Oh my gosh y’all, I have had a head cold for three days now. All I want to do is like wallow in bed, because I gotta tell you – I am a WUSS when it comes to suffering. If I can avoid it, I will. If I can end it, I do. But suffering is inevitable – that’s the first Noble Truth of Buddhism. Suffering is also central to the story of Jesus, and now is the time of year that Christians across the world share in that suffering. 

Some more than others. 

This Wednesday is Ash Wednesday, which kicks off Lent in the Christian calendar. Lent is a time to sit with suffering. Not to wallow, but also not to shy away from it. To invite suffering in for a 40-day visit. 

Why, why would anyone do that? 

I haven’t. Not since my heart attack. The first Lent after my heart attack, I decided that I really didn’t need to engage in a 40-day practice to remind me that I am dust and to dust I shall return. I was still in heart failure; that was reminder enough. The second year I was still dealing with a lot of anxiety and post-traumatic stress, so no. The third year was the pandemic and by golly I had given up enough already! 

It’s been a rough three years. 

The Buddha says that the root of all suffering is attachment. Lent gives us the opportunity to practice releasing these attachments – our attachments to our desire to have (cravings), to our desire not to have (aversions), and to our delusions (ignorance).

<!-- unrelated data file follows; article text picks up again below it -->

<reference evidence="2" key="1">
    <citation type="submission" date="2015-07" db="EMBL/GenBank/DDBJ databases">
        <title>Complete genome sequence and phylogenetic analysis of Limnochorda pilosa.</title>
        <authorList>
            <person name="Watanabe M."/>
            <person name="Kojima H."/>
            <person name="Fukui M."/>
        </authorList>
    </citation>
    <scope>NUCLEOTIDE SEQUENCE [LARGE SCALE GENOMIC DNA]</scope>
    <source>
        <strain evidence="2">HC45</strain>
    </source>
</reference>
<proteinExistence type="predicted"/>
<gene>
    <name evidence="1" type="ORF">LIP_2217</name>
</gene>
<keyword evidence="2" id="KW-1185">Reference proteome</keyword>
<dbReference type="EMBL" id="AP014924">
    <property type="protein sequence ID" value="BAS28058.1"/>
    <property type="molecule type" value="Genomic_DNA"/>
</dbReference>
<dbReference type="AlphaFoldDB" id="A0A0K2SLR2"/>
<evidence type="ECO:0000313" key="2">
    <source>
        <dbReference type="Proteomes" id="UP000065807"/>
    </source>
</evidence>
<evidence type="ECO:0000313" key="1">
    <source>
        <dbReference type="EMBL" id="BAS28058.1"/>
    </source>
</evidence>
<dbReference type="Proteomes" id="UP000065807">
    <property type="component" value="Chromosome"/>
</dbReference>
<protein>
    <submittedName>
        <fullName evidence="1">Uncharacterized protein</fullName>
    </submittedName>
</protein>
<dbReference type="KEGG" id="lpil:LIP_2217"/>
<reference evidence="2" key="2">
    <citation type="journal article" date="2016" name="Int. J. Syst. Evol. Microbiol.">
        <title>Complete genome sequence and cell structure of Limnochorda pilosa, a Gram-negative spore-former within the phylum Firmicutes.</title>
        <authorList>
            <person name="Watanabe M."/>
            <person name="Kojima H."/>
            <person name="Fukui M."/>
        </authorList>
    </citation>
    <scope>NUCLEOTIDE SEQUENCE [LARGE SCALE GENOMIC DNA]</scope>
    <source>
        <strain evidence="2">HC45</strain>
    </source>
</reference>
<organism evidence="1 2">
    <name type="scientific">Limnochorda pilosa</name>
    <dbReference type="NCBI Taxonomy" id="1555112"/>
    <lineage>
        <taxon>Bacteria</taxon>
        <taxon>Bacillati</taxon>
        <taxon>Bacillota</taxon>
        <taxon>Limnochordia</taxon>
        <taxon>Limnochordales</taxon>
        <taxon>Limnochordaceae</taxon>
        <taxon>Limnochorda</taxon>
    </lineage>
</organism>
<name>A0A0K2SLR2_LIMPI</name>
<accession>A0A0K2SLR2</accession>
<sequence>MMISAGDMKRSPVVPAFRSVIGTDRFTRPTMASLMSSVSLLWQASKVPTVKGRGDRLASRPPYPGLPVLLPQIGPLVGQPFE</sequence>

Growing up, I didn’t know much about Lent except that you were supposed to give up something you love, like chocolate. But Lent is so much deeper than that. It’s a time to look suffering square in the eye and say “I see you, I feel you.” 

You know what though? I’m kind of bored with my own suffering. And that’s okay because one thing Jesus and the Buddha agree on is that we should be focused on alleviating the suffering of others. And not just alleviating it, either, but taking it on. Sharing the yoke. So this Lent, I am going to spend my 40 days in the wilderness focused on social suffering. 

I have a lot planned for this Lent (gotta make up for lost time). But I want to start with this form of meditation called tonglen. It’s meant to awaken our compassion, and it’s a perfect practice to pick up this Lent. Tonglen can be pretty detailed, involving lots of steps and visualization, but it can also be something you do in the moment. A simple action of breathing in the suffering and pain of another person or group of people, and breathing out love, compassion, relief, peace. In short, you breathe suffering, and you breathe out peace. It sounds a lot like what Jesus did, doesn’t it – taking on the suffering of the world, and offering back a new life in return? And that is exactly what Lent is all about.

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